Your Guide To...BHIVA Standards of Care for People Living with HIV

2. Person-centred care

‘Person-centred care’ is good-quality care that focuses on your needs as an individual. Your care should not only be about your healthcare needs, it should also be about everything that is important to you, including your family and social situation. You should be involved in making decisions about your care and not just receive healthcare services decided by your doctors. Healthcare professionals should talk with you about your life. You should feel able to talk about your health, your symptoms and your worries. You should feel able to ask questions about these things.

Healthcare professionals should help you manage all aspects of your quality of life. This could include, if needed, managing pain, emotional and mental health.

Standard 2 - Person-centred care

2b. Self-management and peer support

Living with HIV may mean adjustments to some parts of your life. This includes things like starting HIV treatment. It can also mean things like starting, or going back to, school, college or work; entering into relationships; pregnancy; and many more. Each of these issues may need different ways of dealing with them. We all manage many complex situations in our lives, by developing an understanding of the issues and deciding how best to deal with them. This is called self-management. This is the case for living with HIV as well. Self-management can help you achieve a better quality of life. The NHS should offer you guidance and support in developing your self-management skills for living with HIV. Peer-support organisations, where you can share experience with other people living with HIV, can also be very helpful. Both should help provide you with as much information, education and support about HIV treatment and care as you feel you need.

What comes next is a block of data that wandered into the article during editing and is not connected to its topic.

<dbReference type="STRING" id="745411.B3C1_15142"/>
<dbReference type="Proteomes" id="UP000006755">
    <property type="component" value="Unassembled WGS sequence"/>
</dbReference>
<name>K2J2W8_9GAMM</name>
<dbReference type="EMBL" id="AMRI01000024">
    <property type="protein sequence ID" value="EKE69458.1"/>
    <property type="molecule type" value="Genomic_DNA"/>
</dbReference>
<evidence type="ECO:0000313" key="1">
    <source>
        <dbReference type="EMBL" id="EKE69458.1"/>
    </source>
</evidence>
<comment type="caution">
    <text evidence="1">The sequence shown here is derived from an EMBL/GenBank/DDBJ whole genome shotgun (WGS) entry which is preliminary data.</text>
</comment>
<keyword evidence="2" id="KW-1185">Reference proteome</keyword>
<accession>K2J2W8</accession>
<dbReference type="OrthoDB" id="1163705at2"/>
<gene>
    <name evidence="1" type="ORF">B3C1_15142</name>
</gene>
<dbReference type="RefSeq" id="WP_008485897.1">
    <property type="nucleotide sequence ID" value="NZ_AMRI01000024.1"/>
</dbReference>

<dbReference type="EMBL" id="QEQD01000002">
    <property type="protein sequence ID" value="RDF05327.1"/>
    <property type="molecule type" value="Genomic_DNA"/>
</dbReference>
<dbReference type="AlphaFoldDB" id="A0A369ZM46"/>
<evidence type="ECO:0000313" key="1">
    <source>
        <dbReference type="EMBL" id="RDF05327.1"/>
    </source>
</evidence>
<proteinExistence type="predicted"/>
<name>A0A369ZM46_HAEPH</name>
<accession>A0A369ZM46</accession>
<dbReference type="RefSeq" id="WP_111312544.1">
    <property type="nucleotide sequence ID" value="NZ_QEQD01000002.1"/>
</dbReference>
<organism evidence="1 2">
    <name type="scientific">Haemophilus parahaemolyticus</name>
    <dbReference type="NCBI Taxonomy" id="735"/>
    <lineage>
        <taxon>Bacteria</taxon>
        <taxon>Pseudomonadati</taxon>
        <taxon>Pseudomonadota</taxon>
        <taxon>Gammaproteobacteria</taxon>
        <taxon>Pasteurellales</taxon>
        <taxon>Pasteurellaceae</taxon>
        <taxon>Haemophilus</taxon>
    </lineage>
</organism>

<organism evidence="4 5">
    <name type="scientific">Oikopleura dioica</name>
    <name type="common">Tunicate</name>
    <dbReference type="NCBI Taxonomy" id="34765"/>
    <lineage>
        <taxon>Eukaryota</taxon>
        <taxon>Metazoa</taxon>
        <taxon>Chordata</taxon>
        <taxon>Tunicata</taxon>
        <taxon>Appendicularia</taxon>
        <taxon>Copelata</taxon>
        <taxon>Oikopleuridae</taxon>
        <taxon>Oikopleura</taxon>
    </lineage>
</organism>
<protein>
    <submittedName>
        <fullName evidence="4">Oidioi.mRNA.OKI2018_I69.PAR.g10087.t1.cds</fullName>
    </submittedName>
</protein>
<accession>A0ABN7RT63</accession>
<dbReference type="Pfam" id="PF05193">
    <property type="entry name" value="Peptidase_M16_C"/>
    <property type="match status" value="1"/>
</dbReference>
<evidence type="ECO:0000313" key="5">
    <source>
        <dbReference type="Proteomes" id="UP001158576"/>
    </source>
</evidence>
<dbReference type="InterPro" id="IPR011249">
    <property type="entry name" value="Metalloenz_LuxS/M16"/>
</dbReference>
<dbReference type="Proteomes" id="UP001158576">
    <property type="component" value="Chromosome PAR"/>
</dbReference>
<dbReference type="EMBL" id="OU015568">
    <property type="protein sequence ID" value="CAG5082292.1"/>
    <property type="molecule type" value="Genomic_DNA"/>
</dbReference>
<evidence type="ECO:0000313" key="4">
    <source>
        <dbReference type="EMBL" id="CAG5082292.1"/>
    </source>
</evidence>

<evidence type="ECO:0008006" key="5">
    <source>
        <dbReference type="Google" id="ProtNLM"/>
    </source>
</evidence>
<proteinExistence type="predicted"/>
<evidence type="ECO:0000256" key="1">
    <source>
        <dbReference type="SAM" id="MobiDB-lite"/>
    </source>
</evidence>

Your healthcare team can help you to understand your HIV treatment and care. They need to consider all aspects of your life that might affect your care. This might include immigration, housing or other social issues (such as addiction). Let your healthcare team know if there is anything you don’t understand in the information you are given.

Key messages

  • You should have access to a wide range of services, including help to develop self-management skills, if desired. Services should provide support and information about HIV, its treatment and healthy living with HIV.

  • You should be given access to information about your rights regarding HIV. This should include how to get financial, housing and employment support.

  • You should be informed about peer support in your area. Peer support should follow National Standards for Peer Support in HIV (